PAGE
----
Significant network latency when using ipfw and in-kernel NAT

dreijer

New Member


Messages: 3

Hi there,

We're running FreeBSD 9.0-RELEASE on a box whose primary purpose is to act as a firewall and a gateway. Up until today, we've been using ipfw(4) in conjunction with natd(8) and the divert action in ipfw(4) to forward packets between the FreeBSD box (i.e. the public Internet) and our private servers.

Unfortunately, natd(8) appears to be quite the CPU hog and we therefore decided to switch to the in-kernel NAT support in ipfw(4). The issue we're running in to is that the network latency appears to be skyrocketing when ipfw(4) contains nat rules. Basically all TCP traffic
originating from the box times out and pinging google.com on the box gives an average of ~10 SECONDS -- and that's even if I explicitly allow all ICMP traffic before the packets even get to the nat rules in ipfw.

The really odd part, however, is that I can ping the FreeBSD box just fine externally. For instance, pinging the server from my home connection gives an average of 45 ms. I'm also able to communicate just fine with the internal servers through the FreeBSD box.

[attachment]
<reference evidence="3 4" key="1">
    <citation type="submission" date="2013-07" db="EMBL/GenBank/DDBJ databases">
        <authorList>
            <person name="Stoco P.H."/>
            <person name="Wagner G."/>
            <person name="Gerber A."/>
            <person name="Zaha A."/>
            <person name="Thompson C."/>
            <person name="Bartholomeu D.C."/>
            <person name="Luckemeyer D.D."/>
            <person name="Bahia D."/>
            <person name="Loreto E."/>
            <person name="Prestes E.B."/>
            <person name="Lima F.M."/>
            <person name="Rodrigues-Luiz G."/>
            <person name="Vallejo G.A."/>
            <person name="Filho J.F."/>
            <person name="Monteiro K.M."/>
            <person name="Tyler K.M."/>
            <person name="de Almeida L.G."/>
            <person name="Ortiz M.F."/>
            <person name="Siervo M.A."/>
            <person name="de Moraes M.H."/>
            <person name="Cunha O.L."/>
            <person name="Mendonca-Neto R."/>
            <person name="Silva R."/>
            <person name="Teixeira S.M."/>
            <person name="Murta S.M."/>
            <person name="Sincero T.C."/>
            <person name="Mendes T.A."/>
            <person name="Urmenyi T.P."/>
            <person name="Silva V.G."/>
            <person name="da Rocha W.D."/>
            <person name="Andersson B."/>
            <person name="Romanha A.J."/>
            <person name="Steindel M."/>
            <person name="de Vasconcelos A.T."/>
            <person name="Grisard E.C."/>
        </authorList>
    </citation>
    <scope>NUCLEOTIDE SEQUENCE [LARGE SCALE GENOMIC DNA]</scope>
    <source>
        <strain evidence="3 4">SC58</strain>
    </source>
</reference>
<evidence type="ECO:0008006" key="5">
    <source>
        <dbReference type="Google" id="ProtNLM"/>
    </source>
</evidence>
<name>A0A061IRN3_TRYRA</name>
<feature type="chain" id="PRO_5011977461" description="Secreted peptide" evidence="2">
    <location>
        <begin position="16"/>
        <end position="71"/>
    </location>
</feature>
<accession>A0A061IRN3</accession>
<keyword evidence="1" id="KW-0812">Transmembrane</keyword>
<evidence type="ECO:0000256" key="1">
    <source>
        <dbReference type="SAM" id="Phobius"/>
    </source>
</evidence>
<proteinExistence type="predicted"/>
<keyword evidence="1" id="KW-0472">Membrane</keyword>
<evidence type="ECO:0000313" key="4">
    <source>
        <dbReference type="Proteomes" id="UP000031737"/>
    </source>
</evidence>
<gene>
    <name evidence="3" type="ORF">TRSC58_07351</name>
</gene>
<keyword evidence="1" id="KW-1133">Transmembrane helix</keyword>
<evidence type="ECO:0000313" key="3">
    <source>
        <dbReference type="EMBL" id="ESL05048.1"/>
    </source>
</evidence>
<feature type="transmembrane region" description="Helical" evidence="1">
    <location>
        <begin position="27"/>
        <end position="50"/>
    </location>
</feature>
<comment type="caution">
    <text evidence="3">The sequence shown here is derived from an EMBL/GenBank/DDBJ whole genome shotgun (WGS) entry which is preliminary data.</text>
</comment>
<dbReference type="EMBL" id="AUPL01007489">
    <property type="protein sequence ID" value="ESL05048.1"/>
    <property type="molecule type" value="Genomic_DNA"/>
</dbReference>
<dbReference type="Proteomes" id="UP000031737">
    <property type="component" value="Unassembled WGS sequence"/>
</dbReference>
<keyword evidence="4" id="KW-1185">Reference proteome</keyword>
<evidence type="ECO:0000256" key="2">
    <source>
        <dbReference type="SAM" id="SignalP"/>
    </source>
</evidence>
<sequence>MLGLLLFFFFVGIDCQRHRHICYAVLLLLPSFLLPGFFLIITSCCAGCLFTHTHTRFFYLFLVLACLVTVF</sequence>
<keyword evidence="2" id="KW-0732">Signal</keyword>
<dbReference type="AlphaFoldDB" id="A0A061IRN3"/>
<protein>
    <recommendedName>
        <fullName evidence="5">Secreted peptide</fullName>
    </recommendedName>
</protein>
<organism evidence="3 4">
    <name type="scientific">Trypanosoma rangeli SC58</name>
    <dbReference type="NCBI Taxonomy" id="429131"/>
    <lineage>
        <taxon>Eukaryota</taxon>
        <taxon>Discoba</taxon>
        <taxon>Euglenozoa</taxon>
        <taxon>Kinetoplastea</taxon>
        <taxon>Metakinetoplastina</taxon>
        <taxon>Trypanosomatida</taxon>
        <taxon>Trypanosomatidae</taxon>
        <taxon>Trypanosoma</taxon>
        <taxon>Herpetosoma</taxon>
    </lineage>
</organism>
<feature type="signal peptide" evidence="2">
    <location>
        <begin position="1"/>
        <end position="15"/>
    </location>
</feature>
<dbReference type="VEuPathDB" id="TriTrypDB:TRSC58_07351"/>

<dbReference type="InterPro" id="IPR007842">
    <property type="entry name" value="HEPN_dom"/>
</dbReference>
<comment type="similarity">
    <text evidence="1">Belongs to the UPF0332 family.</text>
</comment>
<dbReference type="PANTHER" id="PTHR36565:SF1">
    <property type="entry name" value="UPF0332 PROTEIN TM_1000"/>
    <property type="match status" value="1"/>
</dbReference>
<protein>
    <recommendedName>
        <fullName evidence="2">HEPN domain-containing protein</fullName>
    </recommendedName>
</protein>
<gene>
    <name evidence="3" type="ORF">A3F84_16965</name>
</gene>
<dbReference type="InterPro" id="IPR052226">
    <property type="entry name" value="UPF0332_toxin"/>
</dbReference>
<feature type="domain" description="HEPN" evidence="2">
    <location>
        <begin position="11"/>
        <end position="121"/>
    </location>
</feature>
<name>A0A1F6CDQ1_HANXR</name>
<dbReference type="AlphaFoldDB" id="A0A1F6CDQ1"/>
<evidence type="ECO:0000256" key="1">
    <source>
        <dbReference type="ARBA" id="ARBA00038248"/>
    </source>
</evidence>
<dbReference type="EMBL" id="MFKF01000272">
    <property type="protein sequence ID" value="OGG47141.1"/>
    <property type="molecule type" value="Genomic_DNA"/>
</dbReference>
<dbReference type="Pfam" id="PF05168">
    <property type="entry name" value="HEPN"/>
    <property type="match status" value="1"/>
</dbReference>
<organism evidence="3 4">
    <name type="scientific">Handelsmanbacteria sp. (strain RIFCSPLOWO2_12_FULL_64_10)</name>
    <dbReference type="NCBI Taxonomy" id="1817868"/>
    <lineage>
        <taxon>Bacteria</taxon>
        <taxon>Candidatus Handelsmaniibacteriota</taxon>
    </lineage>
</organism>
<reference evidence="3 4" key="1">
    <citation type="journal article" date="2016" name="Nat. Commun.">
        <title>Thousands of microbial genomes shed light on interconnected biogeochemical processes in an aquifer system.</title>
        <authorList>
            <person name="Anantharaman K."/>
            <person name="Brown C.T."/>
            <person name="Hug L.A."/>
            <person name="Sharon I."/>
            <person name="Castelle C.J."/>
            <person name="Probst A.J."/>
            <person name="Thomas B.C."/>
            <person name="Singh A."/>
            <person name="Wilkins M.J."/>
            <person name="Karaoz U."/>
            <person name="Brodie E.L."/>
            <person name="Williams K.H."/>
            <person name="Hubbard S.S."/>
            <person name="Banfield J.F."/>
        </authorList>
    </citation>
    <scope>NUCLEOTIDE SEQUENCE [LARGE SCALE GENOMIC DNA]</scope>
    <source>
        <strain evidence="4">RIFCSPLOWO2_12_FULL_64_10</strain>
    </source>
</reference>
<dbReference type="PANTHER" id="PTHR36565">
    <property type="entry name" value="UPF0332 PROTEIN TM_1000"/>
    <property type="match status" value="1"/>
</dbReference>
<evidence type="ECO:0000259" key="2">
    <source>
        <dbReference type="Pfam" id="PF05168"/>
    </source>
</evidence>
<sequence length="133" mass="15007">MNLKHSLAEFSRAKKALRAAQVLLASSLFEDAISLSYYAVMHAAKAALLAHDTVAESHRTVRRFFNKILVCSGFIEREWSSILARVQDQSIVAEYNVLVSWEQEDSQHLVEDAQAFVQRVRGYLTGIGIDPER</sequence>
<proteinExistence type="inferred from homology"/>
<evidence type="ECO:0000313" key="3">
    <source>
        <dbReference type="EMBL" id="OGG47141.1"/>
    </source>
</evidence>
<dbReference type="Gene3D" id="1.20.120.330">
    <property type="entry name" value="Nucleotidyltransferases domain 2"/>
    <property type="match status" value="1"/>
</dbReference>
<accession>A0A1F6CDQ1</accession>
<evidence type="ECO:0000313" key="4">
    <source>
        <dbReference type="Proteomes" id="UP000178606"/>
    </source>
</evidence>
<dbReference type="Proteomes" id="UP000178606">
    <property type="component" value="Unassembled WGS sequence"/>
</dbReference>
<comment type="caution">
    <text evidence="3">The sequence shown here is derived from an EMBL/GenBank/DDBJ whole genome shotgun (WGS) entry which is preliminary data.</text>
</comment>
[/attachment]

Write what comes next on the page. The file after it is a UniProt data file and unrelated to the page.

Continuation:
Does anybody have any idea what's going on? I assume I must've misconfigured something big here...
 
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Anonymous

Guest


I have a working setup with ipfw(8)() and in-kernel NAT on FreeBSD 8.3. I do not see the described latency, and pinging google.com from the NAT machine gives almost the same round-trip time as from a client behind the NAT. Actually, the ping from the client expectedly takes a little bit longer.

You might want to post your NAT and IPFW rules.

I hope that it is not an 9.0 issue, since I am going to upgrade my server soon.
 
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dreijer

New Member